To use a more mundane example consider the following hypothetical murder trial. As mentioned above eyewitness testimony is no doubt questionable in isolation and has led to innocent people being convicted, however that is no reason to disregard it altogether. Let's say that one of the issues is whether the alleged victim was shot in the street, no body to be found, no bullets and no forensic evidence One witness steps forward and says he saw the shooting maybe there's still doubt, two witnesses and you might still not be sure but if 100 independent witnesses (some of whom were in different buildings and completely separate from each other) all claim to have seen the shooting and agree on the core narrative (but diverge on the details) you can be reasonably sure at least that a shooting took place.

                              I suppose ultimately it comes down to trusting that subjective experience is representative of a reality, but we do this all the time, indeed if you never believed a word anybody told you, you'd probably have some difficulty in functioning in society. Certainly when someone claims something completely outside your everyday experience it is reasonable to be suspicious, but if enough people tell you the same thing (and you are sure they are not connected in some way) it must eventually be reasonable to trust that there is something in what they say.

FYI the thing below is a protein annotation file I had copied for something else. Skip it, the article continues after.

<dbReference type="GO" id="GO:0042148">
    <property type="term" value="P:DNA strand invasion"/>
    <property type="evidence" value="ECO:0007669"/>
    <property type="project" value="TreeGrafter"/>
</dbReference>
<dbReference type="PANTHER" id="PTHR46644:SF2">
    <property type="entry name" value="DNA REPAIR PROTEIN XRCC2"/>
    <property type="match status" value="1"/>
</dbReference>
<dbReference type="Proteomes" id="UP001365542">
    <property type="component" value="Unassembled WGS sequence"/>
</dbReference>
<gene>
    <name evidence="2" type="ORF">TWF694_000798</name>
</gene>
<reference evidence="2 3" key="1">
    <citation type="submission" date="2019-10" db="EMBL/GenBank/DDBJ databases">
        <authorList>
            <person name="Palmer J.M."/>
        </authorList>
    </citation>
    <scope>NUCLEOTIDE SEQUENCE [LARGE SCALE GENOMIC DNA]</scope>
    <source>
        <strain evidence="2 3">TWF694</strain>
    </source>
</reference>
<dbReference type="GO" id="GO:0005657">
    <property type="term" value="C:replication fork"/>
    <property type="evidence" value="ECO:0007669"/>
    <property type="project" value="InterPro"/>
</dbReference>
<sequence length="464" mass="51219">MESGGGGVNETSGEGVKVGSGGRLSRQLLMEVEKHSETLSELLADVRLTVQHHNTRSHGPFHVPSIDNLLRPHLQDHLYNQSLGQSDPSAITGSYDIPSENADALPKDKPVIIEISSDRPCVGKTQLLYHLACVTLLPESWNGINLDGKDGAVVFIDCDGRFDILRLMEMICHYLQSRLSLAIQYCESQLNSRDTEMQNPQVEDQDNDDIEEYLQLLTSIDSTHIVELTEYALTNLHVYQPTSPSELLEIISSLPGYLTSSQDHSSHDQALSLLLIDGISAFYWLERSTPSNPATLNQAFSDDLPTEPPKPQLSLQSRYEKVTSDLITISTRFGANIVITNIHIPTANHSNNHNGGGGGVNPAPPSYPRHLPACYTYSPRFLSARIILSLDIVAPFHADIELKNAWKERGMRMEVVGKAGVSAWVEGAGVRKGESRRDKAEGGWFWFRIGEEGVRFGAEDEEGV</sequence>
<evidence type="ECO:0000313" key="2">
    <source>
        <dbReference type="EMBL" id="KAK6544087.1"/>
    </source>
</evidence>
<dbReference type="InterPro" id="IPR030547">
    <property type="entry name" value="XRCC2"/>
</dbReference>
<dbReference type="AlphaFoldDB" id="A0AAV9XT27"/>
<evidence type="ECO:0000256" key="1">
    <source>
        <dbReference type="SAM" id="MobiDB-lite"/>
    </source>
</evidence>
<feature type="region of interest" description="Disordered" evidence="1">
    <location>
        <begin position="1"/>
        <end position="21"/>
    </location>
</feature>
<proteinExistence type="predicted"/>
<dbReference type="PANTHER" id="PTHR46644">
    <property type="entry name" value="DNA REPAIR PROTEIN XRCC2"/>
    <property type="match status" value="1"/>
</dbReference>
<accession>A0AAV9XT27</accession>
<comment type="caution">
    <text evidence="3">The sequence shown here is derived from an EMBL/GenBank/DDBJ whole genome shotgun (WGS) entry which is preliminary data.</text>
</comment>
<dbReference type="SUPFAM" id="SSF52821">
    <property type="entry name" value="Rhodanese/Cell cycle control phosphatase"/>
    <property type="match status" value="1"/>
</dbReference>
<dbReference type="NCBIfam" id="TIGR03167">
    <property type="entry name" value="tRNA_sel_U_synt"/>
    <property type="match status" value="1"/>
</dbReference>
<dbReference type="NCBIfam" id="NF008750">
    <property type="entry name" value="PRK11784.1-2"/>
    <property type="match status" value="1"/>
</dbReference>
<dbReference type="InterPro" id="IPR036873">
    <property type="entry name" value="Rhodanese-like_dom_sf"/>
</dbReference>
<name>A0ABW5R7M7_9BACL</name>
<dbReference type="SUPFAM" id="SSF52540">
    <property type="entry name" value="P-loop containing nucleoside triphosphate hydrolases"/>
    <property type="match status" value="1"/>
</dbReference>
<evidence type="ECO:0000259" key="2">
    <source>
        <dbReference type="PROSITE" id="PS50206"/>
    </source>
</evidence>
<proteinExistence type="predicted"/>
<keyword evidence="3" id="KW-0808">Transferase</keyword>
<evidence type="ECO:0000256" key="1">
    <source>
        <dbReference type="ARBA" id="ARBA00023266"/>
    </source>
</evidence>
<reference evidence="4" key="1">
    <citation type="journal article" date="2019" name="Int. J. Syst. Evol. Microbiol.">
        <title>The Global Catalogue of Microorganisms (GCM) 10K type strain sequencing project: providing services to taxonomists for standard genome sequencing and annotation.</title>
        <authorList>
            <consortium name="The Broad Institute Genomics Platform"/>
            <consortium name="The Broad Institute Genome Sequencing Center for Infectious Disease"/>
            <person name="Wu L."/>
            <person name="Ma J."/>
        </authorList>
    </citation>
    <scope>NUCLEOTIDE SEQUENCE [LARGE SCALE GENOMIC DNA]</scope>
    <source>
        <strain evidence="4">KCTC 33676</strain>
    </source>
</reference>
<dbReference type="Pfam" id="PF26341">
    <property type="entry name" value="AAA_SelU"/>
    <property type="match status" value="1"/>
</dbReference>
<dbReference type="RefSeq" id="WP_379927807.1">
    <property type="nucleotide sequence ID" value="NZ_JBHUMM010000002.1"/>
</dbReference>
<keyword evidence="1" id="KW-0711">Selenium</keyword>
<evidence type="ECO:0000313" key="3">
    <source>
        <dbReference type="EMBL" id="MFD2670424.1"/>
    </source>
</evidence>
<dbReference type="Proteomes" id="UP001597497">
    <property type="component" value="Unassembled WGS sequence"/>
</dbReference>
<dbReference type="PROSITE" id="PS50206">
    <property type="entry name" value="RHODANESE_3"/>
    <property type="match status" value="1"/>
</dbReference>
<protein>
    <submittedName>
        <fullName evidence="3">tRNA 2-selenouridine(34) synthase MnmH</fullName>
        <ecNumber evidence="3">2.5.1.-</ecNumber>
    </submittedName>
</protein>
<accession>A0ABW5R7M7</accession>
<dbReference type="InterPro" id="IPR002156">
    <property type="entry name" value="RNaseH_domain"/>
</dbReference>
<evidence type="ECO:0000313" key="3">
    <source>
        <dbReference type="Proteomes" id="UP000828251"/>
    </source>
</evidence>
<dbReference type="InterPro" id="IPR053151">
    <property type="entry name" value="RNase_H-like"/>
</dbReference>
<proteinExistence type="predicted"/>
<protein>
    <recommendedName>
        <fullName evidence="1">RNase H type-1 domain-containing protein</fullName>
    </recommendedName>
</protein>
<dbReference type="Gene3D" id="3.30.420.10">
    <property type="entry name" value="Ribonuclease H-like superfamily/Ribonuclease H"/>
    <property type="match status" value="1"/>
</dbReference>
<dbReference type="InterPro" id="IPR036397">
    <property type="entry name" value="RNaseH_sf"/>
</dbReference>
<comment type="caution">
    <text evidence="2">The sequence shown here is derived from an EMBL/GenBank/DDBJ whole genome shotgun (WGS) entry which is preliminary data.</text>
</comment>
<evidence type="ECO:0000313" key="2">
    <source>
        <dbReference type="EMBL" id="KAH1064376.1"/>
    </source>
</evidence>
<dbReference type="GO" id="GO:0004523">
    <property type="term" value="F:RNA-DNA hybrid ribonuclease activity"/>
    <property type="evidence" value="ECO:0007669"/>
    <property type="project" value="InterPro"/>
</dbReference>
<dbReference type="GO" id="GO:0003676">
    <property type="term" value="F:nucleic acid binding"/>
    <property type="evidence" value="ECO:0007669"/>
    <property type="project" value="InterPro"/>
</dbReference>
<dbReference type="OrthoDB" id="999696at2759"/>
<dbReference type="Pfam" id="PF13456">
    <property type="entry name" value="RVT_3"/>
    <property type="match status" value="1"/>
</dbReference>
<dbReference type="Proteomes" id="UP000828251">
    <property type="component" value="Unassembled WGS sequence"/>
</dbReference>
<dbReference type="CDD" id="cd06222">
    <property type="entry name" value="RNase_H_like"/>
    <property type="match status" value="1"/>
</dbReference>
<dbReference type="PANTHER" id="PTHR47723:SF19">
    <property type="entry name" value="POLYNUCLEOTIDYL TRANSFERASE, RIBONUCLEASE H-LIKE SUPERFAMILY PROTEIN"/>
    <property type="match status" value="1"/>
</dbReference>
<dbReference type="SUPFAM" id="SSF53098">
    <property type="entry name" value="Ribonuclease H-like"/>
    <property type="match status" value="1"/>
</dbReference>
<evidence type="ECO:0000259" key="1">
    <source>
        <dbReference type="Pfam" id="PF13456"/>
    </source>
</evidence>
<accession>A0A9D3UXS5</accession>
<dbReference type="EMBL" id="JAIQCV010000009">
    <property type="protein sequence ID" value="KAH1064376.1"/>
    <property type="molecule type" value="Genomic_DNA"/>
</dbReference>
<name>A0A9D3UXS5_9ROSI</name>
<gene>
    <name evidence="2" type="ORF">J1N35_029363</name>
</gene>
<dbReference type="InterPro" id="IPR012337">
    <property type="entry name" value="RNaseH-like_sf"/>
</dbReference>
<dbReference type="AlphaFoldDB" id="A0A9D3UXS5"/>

I hope I've not bored everyone here. I probably fell into the same trap as I sometimes do in my professional life of being too wordy. This constant dismissal - it's an anecdote therefore it is beneath me to even consider it - really starts to grate though..
                              Everything you say is absolutely spot on. I think skeptics ought to say that anecdotes -- no matter how many -- are insufficient to be incorporated into what we know scientifically.

                              However in my experience they all say that anecdotes should have no influence whatsoever in their personal belief in the existence of said phenomenon. This is of course plain daft in the extreme.